The Good Eye: Hitting Home
Preservation Austin knows there's no place like midcentury modern
There comes a time in the life of every child of Austin when homeownership starts to sound like a good idea. Driving or biking through the old neighborhoods where one has rented in the past, seeing the broken bottle art and the lawn ornaments and the toilets festooned with baby-doll-head luminaria and the recumbent bicycle-powered generators and the plastic unicorns wedged into tree branches 50 feet off the ground, one thinks, If these people can own houses, so can I.
Knock on any of these doors, and, if a homeowner you should find therein, ask how much he paid for his 1,000 square feet of home. The numbers may surprise you. Not so very long ago, that South Congress bungalow went for less than a hundred grand. The listing off Burnet? A musician bought it from his friend in 1980 for a couple hundred bucks and a souped-up Ducati. The owner of the limestone Hyde Park cottage started housesitting for a UT professor back in '75, and he just never came back. She thinks he is now the leader of a hallucinogenic mushroom cult in Honduras. Each of these properties is now worth a cool zillion.
Well, weirder times were more affordable for everyone. Even Austinites of color managed to buy homes and create community on the shifting clay east of I-35 in spite of Austin's segregationist city plan – homes that are now being scooped up, gutted, yellow door-painted, and flipped for half a million, with assurances to the buyer that there are many private school options available. As a Gentry myself, I have always been peculiarly aware of my role in the process that is our namesake. Now, thanks to the population boom, the housing shortage, and the city's perpetually incentivizing growth without devoting equal or even barely adequate resources to public transportation, I can no longer afford to live in the neighborhoods I have myself participated, in a firstwave sort of way, in gentrifying. As karma goes, it's fairly mild.
At the moment, however, what I need is some serious housing porn. It was in that spirit that I attended Preservation Austin's lecture on midcentury modern architecture, presented at the historic Starr Building Downtown as part of the lead-up to the "Austin 1964!" Home Tour on April 5.
The first course in the architectural feast was the Starr Building itself, an airy, modern structure which introduced Austin to both modern architecture and escalators in 1954. These shiny twin motorstairs to the future were, at the time of the lecture, roped off and frozen in permanent staircase mode; still, you could imagine riding them upward as the candy-colored angles of the giant abstract lobby mural by Seymour Fogel crowned the marble horizon ahead. A brief introductory lecture by Robert Summers discussed Fogel, who apprenticed under Diego Rivera, painted WPA murals throughout the Depression, and, most importantly, hung out with my eyebrow heroine Frida Kahlo before moving to Austin in the Forties.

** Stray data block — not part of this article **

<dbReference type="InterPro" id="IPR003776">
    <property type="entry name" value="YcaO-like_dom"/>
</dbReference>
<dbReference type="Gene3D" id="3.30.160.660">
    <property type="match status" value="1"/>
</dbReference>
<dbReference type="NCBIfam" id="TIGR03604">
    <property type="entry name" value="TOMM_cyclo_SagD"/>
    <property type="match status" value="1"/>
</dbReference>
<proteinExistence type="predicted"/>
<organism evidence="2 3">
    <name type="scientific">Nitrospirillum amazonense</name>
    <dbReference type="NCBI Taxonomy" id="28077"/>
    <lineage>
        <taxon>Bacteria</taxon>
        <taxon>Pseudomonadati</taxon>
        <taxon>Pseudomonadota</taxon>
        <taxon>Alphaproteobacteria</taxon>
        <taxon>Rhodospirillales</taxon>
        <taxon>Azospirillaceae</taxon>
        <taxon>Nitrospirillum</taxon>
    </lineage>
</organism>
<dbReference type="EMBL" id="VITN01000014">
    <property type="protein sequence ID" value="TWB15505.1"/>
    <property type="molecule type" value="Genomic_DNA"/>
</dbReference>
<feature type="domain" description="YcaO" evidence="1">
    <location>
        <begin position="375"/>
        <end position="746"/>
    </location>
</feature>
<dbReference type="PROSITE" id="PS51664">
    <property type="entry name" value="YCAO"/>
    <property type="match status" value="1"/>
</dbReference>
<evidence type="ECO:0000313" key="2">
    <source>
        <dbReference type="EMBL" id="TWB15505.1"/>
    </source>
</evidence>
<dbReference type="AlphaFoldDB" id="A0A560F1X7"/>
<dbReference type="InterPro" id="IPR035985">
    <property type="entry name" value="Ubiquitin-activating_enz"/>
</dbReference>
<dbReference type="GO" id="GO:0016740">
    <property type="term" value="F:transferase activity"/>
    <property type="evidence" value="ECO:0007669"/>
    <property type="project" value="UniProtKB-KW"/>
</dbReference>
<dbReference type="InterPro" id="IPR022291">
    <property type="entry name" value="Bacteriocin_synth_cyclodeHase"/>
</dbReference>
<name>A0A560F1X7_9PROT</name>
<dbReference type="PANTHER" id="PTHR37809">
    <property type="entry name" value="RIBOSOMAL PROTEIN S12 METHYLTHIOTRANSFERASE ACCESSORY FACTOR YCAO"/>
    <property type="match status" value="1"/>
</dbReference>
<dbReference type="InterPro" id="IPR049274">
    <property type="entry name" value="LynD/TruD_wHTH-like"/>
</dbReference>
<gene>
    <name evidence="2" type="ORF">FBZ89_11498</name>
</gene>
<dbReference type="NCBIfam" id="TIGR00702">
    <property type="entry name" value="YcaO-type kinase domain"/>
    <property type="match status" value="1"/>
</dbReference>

We moved on to the main course, "When Mid-Century Modern Came to Austin" by architect Riley Triggs. Triggs focused on Austin-born and -educated architects like Arthur Fehr, Charles Granger, and A.D. Stenger, who translated the high-modernist international style into the Central Texan vernacular by way of soft, craggy limestone and smooth, warm cedar. The "Austin 1964!" Home Tour will focus on five of these homes, whose transparency, simplicity, use of natural and site-specific materials, and blurring of indoor and outdoor spaces speak to the high ideals of the international style.
Meanwhile, the exclamation point in the title hints that these buildings also partake of the raucous spirit of a year that saw the Civil Rights Act signed into law, the Beatles appearing on The Ed Sullivan Show, and the theatrical release of The Incredible Mr. Limpet, in which Don Knotts turns into an animated talking fish who helps the Navy track down and destroy Nazi submarines. Add in Don Draper slouching around in well-cut suits, poking his secretary in the rump with a martini swizzler, and 1964 looks like one hell of a year. Just don't Google the price of a Stenger house after the tour. You're happier not knowing.
The "Austin 1964!" Home Tour and Lecture will take place Sat., April 5. Tickets are $28. Information and tickets at www.preservationaustin.org.
For more images of Austin's stylish Starr Building, see photo gallery.
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